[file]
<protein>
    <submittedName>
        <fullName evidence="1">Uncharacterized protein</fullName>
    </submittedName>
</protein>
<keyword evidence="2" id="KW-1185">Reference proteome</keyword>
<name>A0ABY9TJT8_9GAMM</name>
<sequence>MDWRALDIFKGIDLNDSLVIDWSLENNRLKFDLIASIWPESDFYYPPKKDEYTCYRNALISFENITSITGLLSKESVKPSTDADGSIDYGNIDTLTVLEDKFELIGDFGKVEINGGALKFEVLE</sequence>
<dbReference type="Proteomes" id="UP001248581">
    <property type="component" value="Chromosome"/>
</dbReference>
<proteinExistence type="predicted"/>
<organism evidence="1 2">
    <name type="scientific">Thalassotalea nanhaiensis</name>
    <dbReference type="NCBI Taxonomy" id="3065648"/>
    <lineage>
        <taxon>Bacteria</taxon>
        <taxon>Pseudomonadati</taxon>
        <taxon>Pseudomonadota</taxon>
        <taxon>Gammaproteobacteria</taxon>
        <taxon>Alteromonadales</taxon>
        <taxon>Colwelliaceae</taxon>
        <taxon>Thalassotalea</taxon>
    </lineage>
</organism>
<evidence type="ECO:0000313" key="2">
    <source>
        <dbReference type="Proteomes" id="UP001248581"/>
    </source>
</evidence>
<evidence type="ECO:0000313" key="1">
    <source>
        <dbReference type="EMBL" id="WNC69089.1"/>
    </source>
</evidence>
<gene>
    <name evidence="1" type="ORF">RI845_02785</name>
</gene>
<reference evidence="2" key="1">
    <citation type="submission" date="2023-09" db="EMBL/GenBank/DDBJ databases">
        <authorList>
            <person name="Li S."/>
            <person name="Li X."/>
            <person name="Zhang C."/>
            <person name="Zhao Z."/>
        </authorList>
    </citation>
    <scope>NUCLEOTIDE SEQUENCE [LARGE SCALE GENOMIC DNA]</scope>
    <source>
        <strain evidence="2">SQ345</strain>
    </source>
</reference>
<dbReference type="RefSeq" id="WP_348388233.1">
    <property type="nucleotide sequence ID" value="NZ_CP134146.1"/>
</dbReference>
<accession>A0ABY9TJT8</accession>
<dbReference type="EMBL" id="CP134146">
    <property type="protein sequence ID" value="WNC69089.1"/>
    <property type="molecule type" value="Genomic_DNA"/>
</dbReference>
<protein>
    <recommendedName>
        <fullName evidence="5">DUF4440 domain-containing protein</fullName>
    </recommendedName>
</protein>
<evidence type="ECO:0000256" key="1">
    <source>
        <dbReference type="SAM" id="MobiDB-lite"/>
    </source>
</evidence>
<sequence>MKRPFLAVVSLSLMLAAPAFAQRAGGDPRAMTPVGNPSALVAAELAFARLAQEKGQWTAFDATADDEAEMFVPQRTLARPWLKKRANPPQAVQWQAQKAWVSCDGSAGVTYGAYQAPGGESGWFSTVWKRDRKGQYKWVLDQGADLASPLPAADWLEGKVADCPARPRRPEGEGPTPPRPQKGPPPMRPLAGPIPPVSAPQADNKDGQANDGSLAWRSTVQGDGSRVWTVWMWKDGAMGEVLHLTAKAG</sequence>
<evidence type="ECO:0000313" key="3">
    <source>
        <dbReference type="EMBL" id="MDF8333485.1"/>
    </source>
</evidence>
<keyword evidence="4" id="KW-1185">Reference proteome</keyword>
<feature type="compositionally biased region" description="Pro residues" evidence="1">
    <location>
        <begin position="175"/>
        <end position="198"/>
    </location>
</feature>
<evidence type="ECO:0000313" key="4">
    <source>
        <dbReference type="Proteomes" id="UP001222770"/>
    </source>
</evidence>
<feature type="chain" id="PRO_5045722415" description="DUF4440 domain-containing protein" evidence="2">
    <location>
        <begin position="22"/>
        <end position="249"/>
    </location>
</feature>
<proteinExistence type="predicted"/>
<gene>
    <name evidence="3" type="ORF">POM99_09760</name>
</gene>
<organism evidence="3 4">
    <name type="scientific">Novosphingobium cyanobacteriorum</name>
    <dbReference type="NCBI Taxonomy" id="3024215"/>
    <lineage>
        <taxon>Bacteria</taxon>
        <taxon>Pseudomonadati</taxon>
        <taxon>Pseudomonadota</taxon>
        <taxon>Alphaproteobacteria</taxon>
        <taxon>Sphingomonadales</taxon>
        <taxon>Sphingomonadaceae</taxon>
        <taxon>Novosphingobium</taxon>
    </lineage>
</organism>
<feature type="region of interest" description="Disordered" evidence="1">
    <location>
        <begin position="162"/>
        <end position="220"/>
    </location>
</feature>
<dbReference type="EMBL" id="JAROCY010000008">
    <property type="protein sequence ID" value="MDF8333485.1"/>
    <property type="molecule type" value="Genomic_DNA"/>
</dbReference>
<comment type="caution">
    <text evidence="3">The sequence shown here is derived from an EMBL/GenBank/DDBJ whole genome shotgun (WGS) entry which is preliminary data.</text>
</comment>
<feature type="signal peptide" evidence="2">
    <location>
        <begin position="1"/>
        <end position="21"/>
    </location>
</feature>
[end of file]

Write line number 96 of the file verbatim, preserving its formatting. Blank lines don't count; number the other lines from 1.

<gene>